We all share the strange delusion that a lump of matter is something whose general nature is easily comprehensible whereas the nature of the human spirit is unfathomable. But consider how our supposed acquaintance with the lump of matter is attained. Some influence emanating from it plays on the extremity of a nerve, starting a series of physical and chemical changes which are propagated along the nerve to a brain cell; there a mystery happens, and an image or sensation arises in the mind which cannot purport to resemble the stimulus which excites it. Everything known about the material world must be inferred from these stimuli transmitted along the nerves. It is an astonishing feat of deciphering that we should have been able to infer an orderly scheme of natural knowledge from such indirect communication. But clearly there is one kind of knowledge which cannot pass through such channels, namely knowledge of the intrinsic nature of what lies at the far end of the line of communication. The inferred knowledge is a skeleton frame, the entities which build the frame being of undisclosed nature. For that reason they are described by symbols, as the symbol x in algebra stands for an unknown quantity.
The mind as a central receiving station reads the dots and dashes of the incoming nerve-signals. By frequent repetition of their call-signals the various transmitting stations of the outside world become familiar. We begin to feel quite a homely acquaintance with 2L0 and 5XX. But a broadcasting station is not like its call signal; there is no commensurability in their nature. So too the chairs and tables around us which broadcast to us incessantly those signals which affect our sight and touch cannot in their nature be like unto the signals or the sensations which the signals awake at the end of their journey.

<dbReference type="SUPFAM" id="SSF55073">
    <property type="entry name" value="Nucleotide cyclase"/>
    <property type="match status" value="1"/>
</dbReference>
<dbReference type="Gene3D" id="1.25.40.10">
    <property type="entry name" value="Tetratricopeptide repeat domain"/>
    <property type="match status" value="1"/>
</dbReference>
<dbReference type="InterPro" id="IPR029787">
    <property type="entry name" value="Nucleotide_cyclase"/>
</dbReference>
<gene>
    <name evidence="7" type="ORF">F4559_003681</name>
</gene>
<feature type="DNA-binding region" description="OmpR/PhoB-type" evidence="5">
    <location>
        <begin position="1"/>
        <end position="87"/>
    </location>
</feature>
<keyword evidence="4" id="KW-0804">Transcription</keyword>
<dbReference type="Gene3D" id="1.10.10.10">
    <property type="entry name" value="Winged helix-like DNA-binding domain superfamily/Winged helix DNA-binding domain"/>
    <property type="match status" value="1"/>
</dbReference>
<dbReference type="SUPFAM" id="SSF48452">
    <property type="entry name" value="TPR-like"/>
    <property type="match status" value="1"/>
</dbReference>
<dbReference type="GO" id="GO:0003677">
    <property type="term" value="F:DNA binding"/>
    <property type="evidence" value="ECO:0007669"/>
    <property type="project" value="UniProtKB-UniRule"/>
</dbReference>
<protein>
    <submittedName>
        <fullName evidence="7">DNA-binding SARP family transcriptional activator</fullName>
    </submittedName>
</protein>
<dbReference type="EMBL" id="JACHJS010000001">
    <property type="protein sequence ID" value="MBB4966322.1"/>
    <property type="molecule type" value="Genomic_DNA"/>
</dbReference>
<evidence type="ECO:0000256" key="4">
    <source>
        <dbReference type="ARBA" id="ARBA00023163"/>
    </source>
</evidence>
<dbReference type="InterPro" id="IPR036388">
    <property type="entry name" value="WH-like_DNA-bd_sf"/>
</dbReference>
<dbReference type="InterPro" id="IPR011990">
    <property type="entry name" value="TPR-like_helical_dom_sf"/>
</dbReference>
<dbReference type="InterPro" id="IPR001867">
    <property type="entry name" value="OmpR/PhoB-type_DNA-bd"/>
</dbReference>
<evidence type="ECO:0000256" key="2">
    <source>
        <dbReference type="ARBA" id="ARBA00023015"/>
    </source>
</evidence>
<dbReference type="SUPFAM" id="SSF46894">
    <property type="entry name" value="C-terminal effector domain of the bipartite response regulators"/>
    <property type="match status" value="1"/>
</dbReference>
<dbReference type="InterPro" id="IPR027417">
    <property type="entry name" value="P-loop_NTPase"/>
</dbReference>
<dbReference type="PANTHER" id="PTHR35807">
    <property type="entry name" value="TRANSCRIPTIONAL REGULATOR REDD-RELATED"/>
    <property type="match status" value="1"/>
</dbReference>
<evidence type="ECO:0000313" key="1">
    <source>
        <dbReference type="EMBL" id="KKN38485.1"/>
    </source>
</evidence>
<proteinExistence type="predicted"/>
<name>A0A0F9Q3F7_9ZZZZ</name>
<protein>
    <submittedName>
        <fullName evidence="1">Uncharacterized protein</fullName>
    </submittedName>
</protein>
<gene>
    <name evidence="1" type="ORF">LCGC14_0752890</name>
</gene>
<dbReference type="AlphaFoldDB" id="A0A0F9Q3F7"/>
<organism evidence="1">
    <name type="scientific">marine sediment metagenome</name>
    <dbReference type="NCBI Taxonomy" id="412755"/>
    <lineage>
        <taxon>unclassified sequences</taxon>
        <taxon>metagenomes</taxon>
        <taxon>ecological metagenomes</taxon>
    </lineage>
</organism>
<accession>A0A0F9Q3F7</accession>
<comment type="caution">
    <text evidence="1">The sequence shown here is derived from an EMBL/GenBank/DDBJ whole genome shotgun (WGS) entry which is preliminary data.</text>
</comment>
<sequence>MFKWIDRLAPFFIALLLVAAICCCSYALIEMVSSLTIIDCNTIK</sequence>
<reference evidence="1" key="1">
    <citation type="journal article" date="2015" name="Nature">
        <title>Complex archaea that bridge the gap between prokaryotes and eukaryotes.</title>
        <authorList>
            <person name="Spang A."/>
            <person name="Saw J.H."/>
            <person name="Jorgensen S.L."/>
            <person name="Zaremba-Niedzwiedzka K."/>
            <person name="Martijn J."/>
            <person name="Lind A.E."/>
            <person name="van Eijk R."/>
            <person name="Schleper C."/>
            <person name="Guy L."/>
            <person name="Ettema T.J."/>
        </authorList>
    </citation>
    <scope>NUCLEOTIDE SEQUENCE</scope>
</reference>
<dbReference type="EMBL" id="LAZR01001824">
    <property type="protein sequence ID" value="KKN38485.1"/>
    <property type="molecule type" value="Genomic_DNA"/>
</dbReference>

Penetrating as deeply as we can by the methods of physical investigation into the nature of a human being we reach only symbolic description. Far from attempting to dogmatise as to the nature of the reality thus symbolised, physics most strongly insists that its methods do not penetrate behind the symbolism. Surely then that mental and spiritual nature of ourselves, known in our minds by an intimate contact transcending the methods of physics, supplies just that interpretation of the symbols which science is admittedly unable to give. It is just because we have a real and not a merely a symbolic knowledge of our own nature that our nature seems so mysterious ; we reject as inadequate that merely symbolic description which is good enough for dealing with chairs and tables and physical agencies that affect us only by remote communication.
In comparing the certainty of things spiritual and things temporal, let us not forget this - Mind is the first and most direct thing in experience ; all else is remote inference.
Often the best way to turn aside an attack is to concede it. The more complete the scientific explanation of the silence the more irrelevant that explanation becomes to our experience. When we assert that God is real, we are not restricted to a comparison with the reality of atoms and electrons. If God is as real as the shadow of the Great War on Armistice Day, need we seek further reason for making a place for God in our thoughts and lives? We shall not be concerned if the scientific explorer reports that he is perfectly satisfied that he has got to the bottom of things without having come across either.
Arthur Stanley Eddington in "Science and the Unseen World", Swarthmore Lecture, 1929